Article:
Red Bull showed eye-catching pace in the second practice session at Suzuka.
But McLaren’s performance over longer stints suggests they aren’t far behind and they were quickest through the twisty first sector.
Here’s all the data from the second practice session.
Longest stint comparison
- Lewis Hamilton said he wasn’t concerned about Red Bull appearing to be quicker over long runs as he believed they run with less fuel in practice.
- As we don’t know what fuel loads the cars run, we can compare how their lap times change over a stint to get an idea of their performance over a stint. By this measure, Jenson Button seemed to do better than Hamilton. The Red Bull pair were evenly matched, but Button’s pace indicates the McLarens may be able to race with them. However, set-up changes and track evolution will alter the picture between now and Sunday.
- Ross Brawn acknowledged this could be another race where tyre degradation is significant: “It’s clear that tyres will be a major factor in the race on Sunday.”
This chart shows all the drivers’ lap times (in seconds) during their longest unbroken stint:
|Paul di Resta||101.564||101.141||102.467||101.289||101.168||101.588||102.187|
Ultimate lap times
An ultimate lap is a driver’s fastest three sector times combined.
- Hamilton was among the drivers who did not get a clear lap in on soft tyres. He was the fastest driver through the first sector, a mere two-thousandths of a second up on his team mate.
- Button was fastest in sector two and Fernando Alonso was quickest through the short final sector.
Complete practice times
- Paul di Resta gave some insight into Force India;s set-up approach: “Both cars ran with different programmes and looking at the feedback it seems like the route taken with Adrian?óÔé¼Ôäós car is probably the better way forward for the rest of the weekend. Also, I spent a lot of the day fighting the rear and that was partly due to the tyres going away quite quickly ?óÔé¼ÔÇ£ which was the case for both the medium and soft tyres.”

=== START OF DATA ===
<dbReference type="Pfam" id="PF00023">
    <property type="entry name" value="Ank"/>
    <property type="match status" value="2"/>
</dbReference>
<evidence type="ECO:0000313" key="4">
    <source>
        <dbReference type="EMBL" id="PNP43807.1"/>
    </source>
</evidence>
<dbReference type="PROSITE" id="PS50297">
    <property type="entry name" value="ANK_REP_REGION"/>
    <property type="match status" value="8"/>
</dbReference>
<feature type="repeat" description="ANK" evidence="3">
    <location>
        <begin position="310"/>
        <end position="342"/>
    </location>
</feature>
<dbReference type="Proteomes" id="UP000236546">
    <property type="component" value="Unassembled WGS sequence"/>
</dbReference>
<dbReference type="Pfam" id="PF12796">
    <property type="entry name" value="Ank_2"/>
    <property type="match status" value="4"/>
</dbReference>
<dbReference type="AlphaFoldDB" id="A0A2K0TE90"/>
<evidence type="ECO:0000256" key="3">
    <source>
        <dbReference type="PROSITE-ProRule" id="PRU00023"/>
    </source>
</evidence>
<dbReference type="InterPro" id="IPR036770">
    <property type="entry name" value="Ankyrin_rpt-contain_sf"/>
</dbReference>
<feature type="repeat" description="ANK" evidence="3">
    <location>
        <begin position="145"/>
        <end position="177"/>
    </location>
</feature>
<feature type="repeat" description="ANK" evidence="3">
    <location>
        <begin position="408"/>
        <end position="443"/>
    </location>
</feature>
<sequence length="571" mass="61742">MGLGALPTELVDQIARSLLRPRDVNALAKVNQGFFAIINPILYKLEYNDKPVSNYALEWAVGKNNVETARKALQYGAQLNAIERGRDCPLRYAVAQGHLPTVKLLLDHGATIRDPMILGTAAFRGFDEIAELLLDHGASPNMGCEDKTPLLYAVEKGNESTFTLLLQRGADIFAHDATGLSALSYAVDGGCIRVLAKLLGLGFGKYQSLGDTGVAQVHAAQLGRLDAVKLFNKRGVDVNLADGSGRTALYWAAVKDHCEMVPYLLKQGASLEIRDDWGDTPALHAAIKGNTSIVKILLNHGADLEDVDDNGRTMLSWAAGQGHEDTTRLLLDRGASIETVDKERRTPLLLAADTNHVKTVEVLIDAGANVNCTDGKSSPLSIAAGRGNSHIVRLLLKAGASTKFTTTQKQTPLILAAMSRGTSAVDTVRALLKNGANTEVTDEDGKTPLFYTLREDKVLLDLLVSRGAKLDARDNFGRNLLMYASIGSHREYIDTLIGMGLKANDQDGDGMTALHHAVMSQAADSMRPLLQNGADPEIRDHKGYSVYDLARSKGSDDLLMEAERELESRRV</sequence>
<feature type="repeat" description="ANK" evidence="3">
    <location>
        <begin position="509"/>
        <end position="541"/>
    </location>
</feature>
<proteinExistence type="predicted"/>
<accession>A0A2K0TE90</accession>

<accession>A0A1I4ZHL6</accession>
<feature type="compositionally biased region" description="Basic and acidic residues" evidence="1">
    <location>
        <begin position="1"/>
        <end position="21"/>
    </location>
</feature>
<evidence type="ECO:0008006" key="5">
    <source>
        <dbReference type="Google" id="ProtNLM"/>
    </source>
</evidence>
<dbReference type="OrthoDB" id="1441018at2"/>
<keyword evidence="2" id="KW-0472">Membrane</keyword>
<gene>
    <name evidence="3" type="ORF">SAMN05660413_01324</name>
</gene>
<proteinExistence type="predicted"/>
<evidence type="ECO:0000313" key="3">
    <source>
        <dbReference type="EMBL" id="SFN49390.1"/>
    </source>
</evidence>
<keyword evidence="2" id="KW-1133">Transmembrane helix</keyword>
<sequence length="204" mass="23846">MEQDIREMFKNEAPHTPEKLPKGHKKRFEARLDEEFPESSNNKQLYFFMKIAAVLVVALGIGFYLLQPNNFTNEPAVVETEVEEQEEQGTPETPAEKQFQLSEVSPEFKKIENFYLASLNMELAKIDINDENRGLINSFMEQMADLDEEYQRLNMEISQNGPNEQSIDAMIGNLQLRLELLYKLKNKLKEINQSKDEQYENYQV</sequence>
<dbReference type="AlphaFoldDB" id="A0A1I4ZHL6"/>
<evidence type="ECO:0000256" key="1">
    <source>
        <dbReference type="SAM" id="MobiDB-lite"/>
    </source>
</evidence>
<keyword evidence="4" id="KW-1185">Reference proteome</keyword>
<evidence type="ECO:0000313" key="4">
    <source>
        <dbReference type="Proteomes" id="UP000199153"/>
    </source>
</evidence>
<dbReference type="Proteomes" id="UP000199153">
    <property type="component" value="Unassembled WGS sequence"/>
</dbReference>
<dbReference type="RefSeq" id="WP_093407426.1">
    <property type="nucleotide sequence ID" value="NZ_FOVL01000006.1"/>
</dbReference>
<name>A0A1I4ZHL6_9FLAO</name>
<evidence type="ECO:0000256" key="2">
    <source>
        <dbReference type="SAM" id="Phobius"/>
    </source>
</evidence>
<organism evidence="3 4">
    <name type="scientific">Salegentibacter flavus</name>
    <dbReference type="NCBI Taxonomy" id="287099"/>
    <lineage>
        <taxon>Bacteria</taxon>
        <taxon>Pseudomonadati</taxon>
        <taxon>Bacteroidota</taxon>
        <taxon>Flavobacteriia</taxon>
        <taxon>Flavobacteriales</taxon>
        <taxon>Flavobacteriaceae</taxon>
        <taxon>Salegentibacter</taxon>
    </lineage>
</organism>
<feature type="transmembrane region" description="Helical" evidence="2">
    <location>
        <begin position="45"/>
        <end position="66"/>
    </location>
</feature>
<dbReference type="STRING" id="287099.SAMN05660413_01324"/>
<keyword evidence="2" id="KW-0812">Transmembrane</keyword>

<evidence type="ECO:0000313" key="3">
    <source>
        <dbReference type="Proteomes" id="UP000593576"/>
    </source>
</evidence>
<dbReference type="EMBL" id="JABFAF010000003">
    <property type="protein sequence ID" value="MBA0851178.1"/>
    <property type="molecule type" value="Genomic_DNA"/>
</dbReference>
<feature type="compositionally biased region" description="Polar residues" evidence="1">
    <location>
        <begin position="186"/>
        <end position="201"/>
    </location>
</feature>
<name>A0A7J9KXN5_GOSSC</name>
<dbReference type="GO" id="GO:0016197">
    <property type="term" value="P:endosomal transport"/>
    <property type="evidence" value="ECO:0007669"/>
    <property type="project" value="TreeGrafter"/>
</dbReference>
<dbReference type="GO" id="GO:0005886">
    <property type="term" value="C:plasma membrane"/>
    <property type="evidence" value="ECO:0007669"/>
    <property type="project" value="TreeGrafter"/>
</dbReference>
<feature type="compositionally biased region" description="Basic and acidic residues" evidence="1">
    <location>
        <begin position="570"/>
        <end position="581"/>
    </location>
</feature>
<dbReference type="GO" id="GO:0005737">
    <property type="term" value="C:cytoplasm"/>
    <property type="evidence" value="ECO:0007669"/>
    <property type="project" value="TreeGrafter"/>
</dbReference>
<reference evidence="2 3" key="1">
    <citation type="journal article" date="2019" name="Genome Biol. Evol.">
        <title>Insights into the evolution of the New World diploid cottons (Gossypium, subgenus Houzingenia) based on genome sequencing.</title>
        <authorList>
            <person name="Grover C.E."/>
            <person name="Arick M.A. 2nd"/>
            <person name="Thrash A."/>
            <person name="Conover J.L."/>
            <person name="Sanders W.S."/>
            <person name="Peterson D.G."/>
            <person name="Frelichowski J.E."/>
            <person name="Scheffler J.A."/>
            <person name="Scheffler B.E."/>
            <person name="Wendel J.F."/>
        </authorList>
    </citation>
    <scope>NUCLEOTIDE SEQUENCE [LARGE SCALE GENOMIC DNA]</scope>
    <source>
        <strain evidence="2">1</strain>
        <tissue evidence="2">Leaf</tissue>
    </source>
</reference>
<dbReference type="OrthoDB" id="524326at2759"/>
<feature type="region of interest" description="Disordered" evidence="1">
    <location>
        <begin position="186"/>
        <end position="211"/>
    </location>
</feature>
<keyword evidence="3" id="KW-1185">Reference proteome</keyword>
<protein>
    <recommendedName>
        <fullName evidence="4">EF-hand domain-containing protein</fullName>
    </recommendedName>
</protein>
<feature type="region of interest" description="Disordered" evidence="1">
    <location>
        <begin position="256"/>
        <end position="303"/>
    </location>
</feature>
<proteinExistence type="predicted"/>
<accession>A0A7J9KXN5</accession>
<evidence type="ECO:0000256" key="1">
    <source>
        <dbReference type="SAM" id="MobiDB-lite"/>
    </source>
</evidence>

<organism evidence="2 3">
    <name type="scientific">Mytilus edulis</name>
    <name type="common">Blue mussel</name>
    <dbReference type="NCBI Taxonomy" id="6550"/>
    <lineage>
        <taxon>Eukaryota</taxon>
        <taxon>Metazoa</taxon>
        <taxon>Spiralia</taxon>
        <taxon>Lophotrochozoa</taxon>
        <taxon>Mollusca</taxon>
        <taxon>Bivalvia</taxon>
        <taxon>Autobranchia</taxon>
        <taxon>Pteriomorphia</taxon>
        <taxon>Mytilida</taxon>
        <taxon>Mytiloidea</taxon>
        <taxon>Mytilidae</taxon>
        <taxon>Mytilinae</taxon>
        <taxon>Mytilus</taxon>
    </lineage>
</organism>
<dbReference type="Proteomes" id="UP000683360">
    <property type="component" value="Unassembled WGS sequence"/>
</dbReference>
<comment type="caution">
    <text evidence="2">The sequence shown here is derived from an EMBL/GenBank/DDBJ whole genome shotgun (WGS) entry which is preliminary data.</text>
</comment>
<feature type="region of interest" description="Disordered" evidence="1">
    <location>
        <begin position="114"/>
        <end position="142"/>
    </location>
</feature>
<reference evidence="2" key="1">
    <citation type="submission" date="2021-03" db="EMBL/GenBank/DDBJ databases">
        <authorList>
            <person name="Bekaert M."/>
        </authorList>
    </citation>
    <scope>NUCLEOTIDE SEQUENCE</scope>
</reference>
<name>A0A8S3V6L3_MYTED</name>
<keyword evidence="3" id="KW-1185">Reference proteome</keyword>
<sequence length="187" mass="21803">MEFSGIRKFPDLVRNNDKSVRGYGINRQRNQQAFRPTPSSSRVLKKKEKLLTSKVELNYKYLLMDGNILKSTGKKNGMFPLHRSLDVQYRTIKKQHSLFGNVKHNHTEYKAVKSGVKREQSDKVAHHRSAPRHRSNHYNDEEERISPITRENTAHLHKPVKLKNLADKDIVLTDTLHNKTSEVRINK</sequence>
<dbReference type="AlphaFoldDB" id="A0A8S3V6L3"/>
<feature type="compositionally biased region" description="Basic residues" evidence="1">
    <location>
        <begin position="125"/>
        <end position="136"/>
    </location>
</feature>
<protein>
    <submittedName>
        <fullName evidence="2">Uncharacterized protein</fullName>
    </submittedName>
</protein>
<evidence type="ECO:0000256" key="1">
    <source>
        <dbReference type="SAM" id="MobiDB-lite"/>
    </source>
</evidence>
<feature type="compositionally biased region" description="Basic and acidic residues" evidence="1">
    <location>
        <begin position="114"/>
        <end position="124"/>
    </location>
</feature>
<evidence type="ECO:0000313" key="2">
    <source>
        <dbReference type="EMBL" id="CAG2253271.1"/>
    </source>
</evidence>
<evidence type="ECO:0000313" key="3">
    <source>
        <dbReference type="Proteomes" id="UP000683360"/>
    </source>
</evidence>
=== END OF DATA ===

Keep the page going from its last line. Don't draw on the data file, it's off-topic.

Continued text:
- Sebastien Buemi is encouraged by Toro Rosso’s pace which was noted here earlier: “It?óÔé¼Ôäós a bit early to talk about car performance, but if you compare today to Singapore, where we were at the back of our group, today we seem to be ahead of all of them with the exception of Petrov. The car is better suited to this type of track, but we still need to wait and see how qualifying goes tomorrow, as it will be a tight fight.”
- Red Bull appear to be running less downforce than their rivals and this is reflected in the speed trap.
|1||2||Mark Webber||Red Bull||Renault||309.8|
|2||19||Jaime Alguersuari||Toro Rosso||Ferrari||309.7||0.1|
|3||1||Sebastian Vettel||Red Bull||Renault||309.7||0.1|
|5||18||Sebastien Buemi||Toro Rosso||Ferrari||307.3||2.5|
|16||15||Paul di Resta||Force India||Mercedes||300.4||9.4|
|18||14||Adrian Sutil||Force India||Mercedes||300||9.8|
2011 Japanese Grand Prix
- Rate the race result: 2011 Japanese GP
- Kobayashi greets the fans, Vettel does doughnuts: Suzuka videos
- Hamilton did not have a puncture at Suzuka
- 2011 Japanese Grand Prix: complete race weekend review
- Vote for your Japanese Grand Prix driver of the weekend
- Red Bull: Conservative approach delivers Vettel’s title
- McLaren: Button pleased to win on ‘Red Bull track’
- Ferrari: Alonso edges Vettel for second
- Mercedes: Schumacher closes on Rosberg’s tally
- Renault: Petrov makes progress, Senna slips back
Image ?é?® Red Bull/Getty images